- 1954. “Inequality of Income Distribution—Discussion,” American Economic Review 44.
- 1956. “Reply to Dr. Clyman,” Review of Economics and Statistics 38.
- 1957. “Changes in the Size Distribution of Income,” American Economic Review 47.
- 1958. “Size Distribution of Personal Income,” Survey of Current Business 38.
- 1958. “The Relation of Census Income Distribution Statistics to Other Income Data, An Appraisal of the 1950 Census Income Data,” Studies in Income and Wealth 23.
- 1960. “Size Distribution of Income and Wealth in the United States,” in Arndt, Helmut (ed.), Die Konzentration in der Wirtschaft.
- 1962. “Low-Income Families and Measures of Income Inequality,” Review of Social Economy 20.
- At that time, women attending Harvard University received their doctorates from Radcliffe College, one of Harvard's affiliated institutions. Nancy Ruggles, another BEA top influencer, also received her doctorate from Radcliffe.
- For information about the National Resources Planning Board, see Encyclopedia.com.
- Conference on Research in Income and Wealth, “The Use of Income Tax Data in the National Resources Committee Estimate of the Distribution of Income by Size,” in Studies in Income and Wealth, Volume 3 (New York: National Bureau of Economic Research, Inc., 1939): 147–214.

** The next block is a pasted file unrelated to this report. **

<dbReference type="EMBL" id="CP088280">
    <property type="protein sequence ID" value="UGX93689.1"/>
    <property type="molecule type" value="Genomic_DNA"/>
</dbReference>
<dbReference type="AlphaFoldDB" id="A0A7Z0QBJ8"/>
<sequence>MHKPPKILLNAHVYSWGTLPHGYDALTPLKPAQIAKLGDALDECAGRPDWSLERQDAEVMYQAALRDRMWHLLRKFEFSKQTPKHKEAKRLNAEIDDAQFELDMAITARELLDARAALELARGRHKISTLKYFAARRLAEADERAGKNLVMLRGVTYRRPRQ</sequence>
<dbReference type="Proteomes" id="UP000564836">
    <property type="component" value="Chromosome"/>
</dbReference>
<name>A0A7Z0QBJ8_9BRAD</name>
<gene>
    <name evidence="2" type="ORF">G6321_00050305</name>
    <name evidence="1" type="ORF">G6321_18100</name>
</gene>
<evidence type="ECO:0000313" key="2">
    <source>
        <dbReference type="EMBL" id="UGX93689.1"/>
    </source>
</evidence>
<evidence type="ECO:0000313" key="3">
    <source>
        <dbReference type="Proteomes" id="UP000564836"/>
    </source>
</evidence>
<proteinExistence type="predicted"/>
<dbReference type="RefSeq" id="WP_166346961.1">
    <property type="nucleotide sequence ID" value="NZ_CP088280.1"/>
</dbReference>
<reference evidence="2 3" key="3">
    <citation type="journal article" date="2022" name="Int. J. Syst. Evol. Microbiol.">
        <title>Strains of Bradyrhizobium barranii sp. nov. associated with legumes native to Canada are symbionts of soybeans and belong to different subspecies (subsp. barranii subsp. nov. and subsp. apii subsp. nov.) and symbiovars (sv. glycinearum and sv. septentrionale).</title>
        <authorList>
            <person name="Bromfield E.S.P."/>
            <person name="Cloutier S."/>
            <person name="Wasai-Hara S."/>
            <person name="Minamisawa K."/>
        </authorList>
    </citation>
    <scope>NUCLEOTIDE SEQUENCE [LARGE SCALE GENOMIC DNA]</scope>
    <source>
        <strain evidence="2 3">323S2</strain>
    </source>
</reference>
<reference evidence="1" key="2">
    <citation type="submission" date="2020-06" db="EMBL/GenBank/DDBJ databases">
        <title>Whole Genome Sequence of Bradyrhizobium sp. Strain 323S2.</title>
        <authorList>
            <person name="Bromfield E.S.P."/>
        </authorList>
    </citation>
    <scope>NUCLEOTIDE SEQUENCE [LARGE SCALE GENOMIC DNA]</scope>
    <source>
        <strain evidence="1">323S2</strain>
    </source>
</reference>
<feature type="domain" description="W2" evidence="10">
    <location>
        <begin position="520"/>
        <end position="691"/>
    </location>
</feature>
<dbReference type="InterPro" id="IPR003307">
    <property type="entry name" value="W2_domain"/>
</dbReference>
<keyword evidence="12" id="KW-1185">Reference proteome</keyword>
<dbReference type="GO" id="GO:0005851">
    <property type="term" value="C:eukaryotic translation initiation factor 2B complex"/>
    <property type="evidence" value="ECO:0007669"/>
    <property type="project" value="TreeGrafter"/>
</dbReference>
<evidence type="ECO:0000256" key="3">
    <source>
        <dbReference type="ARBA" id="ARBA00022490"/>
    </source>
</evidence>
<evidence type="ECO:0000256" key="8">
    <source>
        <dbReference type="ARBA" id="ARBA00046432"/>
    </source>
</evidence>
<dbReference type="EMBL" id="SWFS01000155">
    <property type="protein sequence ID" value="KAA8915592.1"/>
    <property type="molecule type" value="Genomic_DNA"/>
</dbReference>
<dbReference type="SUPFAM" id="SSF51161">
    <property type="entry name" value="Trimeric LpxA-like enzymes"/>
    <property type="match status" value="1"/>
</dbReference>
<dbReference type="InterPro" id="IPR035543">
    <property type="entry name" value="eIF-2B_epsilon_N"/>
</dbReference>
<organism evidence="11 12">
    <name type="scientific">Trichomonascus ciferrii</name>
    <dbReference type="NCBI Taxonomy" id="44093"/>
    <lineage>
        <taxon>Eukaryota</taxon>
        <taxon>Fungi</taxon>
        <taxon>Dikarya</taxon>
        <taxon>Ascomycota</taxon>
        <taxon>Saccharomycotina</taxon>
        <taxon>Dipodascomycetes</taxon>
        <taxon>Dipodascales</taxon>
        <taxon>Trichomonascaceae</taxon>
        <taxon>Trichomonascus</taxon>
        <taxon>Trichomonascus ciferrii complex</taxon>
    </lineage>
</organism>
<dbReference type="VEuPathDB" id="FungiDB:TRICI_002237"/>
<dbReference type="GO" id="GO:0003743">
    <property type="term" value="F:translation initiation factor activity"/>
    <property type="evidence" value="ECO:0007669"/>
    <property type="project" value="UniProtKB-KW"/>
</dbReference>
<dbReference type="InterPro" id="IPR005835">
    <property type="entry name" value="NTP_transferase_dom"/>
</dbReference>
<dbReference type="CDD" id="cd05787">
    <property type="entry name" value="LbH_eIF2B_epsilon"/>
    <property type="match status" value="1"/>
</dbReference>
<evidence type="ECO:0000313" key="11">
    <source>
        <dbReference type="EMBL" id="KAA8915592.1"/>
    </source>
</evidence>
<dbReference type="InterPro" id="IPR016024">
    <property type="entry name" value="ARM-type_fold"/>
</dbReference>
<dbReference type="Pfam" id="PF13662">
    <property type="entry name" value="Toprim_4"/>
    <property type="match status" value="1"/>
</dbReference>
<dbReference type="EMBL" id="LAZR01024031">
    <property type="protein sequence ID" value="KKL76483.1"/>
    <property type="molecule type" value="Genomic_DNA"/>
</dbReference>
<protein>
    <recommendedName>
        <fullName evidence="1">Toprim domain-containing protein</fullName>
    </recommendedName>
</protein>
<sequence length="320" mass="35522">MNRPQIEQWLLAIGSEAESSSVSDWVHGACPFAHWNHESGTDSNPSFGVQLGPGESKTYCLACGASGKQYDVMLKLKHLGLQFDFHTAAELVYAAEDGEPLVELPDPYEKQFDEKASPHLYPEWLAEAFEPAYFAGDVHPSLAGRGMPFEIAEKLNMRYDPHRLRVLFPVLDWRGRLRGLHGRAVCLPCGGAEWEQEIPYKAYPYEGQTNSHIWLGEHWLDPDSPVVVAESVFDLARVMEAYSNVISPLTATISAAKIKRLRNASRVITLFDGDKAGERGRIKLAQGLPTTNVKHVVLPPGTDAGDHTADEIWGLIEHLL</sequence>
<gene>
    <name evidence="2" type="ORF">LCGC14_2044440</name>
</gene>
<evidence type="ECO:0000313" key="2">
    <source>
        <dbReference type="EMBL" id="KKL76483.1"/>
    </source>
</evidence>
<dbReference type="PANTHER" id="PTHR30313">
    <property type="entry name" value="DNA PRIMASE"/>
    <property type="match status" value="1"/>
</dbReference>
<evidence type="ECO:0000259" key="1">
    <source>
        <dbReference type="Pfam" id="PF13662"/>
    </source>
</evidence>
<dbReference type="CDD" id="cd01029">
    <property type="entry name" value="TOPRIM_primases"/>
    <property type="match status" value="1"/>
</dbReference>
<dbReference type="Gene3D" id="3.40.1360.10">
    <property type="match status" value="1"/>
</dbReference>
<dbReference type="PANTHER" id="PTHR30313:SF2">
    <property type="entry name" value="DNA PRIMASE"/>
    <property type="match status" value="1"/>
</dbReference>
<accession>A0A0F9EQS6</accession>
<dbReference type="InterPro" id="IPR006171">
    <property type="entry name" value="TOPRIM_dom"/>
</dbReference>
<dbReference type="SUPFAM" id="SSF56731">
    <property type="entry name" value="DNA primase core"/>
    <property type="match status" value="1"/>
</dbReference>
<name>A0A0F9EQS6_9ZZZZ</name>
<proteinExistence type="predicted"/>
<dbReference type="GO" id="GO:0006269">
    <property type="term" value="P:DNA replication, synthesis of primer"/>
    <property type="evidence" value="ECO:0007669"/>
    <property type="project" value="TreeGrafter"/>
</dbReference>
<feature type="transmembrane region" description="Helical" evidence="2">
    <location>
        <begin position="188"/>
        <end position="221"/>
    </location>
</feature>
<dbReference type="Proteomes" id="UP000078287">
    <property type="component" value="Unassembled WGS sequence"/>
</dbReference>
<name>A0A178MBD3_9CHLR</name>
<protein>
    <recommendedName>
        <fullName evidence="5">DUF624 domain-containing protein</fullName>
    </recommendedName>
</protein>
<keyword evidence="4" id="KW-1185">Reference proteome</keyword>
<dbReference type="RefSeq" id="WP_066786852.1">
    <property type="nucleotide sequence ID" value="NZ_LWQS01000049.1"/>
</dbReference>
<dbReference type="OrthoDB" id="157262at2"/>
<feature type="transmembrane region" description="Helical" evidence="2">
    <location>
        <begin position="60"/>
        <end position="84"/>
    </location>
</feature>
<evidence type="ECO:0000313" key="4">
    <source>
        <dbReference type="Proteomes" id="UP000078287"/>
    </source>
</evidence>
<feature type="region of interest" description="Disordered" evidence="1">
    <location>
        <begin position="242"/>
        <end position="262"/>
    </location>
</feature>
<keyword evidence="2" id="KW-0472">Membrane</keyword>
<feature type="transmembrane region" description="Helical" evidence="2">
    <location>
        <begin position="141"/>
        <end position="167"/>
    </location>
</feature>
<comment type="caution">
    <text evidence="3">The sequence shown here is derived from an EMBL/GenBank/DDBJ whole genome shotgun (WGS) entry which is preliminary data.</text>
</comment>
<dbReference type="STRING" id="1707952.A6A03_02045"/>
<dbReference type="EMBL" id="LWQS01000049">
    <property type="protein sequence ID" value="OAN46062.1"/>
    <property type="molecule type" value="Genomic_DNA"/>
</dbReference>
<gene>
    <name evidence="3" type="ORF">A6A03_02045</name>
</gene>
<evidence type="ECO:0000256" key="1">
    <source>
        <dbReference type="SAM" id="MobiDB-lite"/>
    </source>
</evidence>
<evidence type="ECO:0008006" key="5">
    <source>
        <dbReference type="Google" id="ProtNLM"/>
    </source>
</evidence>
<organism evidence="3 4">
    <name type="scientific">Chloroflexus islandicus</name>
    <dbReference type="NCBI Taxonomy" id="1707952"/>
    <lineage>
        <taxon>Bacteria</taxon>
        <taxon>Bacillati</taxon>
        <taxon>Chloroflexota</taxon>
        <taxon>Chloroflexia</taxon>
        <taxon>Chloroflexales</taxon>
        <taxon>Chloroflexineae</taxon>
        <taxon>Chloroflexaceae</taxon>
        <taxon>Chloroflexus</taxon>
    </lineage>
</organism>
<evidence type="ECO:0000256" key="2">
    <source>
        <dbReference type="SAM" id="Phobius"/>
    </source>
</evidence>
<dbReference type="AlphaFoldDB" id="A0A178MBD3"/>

- Selma F. Goldsmith, “Statistical Information on the Distribution of Income by Size in the United States,” American Economic Review 40 (May 1950): 321–341.
- For more information on the Bureau of Human Nutrition and Home Economics, see the U.S. Department of Agriculture website.
- Conference on Research in Income and Wealth, “Appraisal of Basic Data Available for Constructing Income Size Distributions,” in Studies in Income and Wealth, Volume 13 (New York: National Bureau of Economic Research, Inc., 1951): 266–377.
- Dennis Fixler, Marina Gindelsky, and David Johnson, “Measuring Inequality in the National Accounts” (working paper WP2020-3, Bureau of Economic Analysis, December 2020).
- James Cicarelli and Julianne Cicarelli, Distinguished Women Economists (Westport, CT: Greenwood Press, 2003).
Updated on July 28, 2021